Today marks the 100th anniversary of the Silvetown Explosion, where, on the evening of January 19th 1917, 50 tonnes of trinitrotoluene exploded after efforts to extinguish a fire in one of the factory melt pots failed. The explosion killed 73 people, injured more than 400 and instantly destroyed an estimated 900 properties with a further 60,000 having sustained some damage.
In 1917, the London School of Tropical Medicine was located in the Albert Dock Seamen’s Hospital in the London Docklands and as a result, the explosion damaged the School. Florence Hanbury, the School’s first library assistant, noted in her diary ‘The Silvertown explosion shattered the windows in the Printing Room, but did not damage the Library’. Hanbury’s description of the damage suggests the School sustained minimal damage, yet in Sir Philip Manson-Bahr’s memoir of the School’s history, he writes:
‘All the windows were broken and the floors were littered with powdered glass. A large number of casualties were carried into the Hospital and School by rescue workers until every available space was full to capacity. Nurses and medical staff alike worked like Trojans and earned universal praise. A squad, led by Major C.H. Barber, I.M.S., who was himself a patient at the time, rushed out to the scene of the disaster and rendered heroic services.’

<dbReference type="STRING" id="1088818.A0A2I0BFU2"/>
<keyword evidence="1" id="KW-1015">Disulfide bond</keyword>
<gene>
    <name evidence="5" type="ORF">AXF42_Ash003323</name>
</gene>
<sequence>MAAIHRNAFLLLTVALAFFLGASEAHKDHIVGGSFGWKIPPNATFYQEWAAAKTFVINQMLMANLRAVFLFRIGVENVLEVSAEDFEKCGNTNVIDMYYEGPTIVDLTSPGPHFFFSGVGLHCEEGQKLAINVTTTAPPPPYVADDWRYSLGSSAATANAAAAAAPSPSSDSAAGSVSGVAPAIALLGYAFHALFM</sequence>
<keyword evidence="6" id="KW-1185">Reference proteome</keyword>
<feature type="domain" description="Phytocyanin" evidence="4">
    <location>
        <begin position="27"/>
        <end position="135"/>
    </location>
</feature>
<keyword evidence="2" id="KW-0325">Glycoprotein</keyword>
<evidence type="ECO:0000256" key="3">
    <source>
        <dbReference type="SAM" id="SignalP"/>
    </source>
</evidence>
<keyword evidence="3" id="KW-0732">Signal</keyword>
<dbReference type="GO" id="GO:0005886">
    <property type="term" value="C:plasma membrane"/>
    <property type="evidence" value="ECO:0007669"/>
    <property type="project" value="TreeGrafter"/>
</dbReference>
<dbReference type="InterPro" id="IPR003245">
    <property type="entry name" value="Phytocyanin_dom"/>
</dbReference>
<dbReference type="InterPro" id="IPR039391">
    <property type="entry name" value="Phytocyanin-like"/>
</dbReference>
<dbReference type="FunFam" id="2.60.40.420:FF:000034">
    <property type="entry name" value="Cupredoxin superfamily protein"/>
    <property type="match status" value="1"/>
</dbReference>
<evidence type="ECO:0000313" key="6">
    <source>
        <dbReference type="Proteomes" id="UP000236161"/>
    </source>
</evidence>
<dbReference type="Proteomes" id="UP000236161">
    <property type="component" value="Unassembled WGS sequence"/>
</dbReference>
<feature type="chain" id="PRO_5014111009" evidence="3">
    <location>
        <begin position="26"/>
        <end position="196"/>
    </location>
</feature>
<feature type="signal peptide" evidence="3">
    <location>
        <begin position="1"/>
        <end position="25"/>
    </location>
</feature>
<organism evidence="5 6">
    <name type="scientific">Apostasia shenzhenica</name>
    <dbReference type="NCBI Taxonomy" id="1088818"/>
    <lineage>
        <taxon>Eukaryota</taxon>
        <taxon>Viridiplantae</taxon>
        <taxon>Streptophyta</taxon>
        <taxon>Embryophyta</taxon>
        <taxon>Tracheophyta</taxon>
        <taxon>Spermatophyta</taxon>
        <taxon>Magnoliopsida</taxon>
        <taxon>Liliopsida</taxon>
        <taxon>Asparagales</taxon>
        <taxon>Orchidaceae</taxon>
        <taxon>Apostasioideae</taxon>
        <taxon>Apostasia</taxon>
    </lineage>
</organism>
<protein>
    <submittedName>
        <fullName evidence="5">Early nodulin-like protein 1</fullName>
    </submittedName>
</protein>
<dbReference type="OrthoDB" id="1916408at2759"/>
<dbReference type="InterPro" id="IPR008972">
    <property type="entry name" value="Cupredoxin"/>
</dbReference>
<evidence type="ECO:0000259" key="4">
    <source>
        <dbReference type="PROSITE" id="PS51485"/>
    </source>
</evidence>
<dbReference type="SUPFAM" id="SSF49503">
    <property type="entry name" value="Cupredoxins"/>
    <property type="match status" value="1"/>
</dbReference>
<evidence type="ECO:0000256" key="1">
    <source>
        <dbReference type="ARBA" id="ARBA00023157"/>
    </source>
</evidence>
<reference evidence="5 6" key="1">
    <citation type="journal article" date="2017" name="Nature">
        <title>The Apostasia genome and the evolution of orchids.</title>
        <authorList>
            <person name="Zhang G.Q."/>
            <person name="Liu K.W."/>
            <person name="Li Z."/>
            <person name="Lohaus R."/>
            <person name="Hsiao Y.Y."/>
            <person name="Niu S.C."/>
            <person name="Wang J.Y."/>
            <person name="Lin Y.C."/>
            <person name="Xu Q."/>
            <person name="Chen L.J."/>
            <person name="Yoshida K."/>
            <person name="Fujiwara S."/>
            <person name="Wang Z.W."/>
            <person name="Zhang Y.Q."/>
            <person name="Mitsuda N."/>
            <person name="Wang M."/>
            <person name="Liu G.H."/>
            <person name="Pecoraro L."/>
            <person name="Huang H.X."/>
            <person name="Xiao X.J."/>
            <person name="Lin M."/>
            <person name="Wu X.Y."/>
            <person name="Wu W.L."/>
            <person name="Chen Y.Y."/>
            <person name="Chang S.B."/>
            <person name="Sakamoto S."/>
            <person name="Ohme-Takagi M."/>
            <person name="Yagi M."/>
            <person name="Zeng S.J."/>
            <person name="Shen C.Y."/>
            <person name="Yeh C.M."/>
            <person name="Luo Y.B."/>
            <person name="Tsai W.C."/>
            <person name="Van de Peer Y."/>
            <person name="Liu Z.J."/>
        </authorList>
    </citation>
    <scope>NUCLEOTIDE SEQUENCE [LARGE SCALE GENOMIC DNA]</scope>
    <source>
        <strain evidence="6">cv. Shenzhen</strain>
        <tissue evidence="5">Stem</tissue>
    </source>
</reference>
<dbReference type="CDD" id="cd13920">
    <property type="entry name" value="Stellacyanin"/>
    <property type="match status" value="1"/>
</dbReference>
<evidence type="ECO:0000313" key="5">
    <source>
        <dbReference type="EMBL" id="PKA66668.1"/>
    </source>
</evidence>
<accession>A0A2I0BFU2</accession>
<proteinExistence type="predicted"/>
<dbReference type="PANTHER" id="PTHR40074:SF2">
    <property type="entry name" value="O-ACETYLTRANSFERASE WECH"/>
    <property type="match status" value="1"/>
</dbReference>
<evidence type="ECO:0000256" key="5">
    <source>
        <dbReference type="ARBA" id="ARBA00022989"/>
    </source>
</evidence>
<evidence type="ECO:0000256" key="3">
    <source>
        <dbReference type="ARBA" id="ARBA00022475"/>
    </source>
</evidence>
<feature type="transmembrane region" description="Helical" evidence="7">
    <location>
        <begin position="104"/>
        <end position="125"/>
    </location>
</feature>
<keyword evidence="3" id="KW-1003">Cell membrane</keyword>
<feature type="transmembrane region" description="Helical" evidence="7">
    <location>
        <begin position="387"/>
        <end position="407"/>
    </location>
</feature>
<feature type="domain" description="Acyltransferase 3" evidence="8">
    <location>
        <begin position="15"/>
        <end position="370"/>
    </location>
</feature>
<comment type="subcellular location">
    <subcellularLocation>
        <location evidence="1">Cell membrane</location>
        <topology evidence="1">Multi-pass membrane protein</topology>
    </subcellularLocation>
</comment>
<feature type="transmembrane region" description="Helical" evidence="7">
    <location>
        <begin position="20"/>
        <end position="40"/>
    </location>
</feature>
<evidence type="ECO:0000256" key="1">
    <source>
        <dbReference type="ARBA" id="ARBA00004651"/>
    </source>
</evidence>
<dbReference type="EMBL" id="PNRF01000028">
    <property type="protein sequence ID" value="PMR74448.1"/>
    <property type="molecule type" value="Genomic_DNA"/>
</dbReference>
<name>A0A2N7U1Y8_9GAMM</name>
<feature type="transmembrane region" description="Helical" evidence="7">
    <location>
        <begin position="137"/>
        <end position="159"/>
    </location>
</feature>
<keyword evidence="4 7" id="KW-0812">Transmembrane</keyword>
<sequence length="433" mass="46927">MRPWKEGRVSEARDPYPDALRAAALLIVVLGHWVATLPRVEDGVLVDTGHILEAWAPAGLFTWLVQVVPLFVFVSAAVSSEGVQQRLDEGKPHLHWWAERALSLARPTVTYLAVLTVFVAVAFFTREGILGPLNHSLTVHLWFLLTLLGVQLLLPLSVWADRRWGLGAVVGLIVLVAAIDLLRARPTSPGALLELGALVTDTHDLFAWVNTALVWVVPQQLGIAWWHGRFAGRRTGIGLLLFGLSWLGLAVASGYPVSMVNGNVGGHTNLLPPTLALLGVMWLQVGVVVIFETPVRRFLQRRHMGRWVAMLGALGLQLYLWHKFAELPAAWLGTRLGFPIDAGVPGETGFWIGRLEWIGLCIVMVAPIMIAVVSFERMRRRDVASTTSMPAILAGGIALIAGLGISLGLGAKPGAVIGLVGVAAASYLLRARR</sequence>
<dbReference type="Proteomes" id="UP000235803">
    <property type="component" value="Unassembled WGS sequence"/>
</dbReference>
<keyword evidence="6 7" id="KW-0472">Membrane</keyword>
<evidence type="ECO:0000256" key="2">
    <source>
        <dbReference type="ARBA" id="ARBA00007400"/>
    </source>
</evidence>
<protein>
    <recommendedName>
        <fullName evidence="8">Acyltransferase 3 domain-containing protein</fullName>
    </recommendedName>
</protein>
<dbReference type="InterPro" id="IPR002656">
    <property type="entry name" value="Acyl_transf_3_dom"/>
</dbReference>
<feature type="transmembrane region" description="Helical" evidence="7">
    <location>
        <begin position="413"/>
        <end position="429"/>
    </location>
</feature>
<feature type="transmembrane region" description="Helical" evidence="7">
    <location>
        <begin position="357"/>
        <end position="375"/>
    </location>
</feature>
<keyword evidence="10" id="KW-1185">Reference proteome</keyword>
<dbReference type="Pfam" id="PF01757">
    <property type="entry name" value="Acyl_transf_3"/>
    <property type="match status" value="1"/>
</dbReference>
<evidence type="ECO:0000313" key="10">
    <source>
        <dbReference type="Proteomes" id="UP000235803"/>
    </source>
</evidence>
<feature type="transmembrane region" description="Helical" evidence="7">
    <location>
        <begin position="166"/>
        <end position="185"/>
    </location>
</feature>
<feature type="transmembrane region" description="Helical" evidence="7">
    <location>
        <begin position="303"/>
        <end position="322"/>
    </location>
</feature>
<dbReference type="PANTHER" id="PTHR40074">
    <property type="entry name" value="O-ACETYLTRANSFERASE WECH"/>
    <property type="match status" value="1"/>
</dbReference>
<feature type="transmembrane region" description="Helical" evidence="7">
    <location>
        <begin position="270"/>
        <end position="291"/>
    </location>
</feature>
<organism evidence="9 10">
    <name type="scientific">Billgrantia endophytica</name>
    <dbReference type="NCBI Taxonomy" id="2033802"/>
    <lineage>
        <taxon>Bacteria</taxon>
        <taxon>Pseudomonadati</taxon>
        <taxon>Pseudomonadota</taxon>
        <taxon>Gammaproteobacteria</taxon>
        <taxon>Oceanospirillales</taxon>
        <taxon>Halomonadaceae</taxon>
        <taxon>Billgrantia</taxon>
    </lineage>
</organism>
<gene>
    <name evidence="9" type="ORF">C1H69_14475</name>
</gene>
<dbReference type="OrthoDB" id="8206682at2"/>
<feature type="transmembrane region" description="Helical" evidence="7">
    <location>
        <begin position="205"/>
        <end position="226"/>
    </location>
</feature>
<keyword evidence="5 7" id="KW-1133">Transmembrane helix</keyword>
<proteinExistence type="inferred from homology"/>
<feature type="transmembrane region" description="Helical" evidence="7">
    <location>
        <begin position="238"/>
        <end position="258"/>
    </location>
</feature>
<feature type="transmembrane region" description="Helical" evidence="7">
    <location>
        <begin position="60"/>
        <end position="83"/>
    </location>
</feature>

Manson-Bahr also wrote that Robert Mackay, one of the School’s first Laboratory Assistant who worked at the school for nearly 30 years, was at the School at the time of the explosion, an event that, ‘shook him greatly’.
Fortunately, the School did not record any casualties and, due largely in part to time of the explosion, the number of casualties were relatively low as there were few people were working in the area.
Two years after the explosion, the School eventually moved to the Seamen’s Hospital in Endsleigh Gardens and later to its current site in Keppel Street in 1929.
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Feature image: Courtesy of the Museum of London.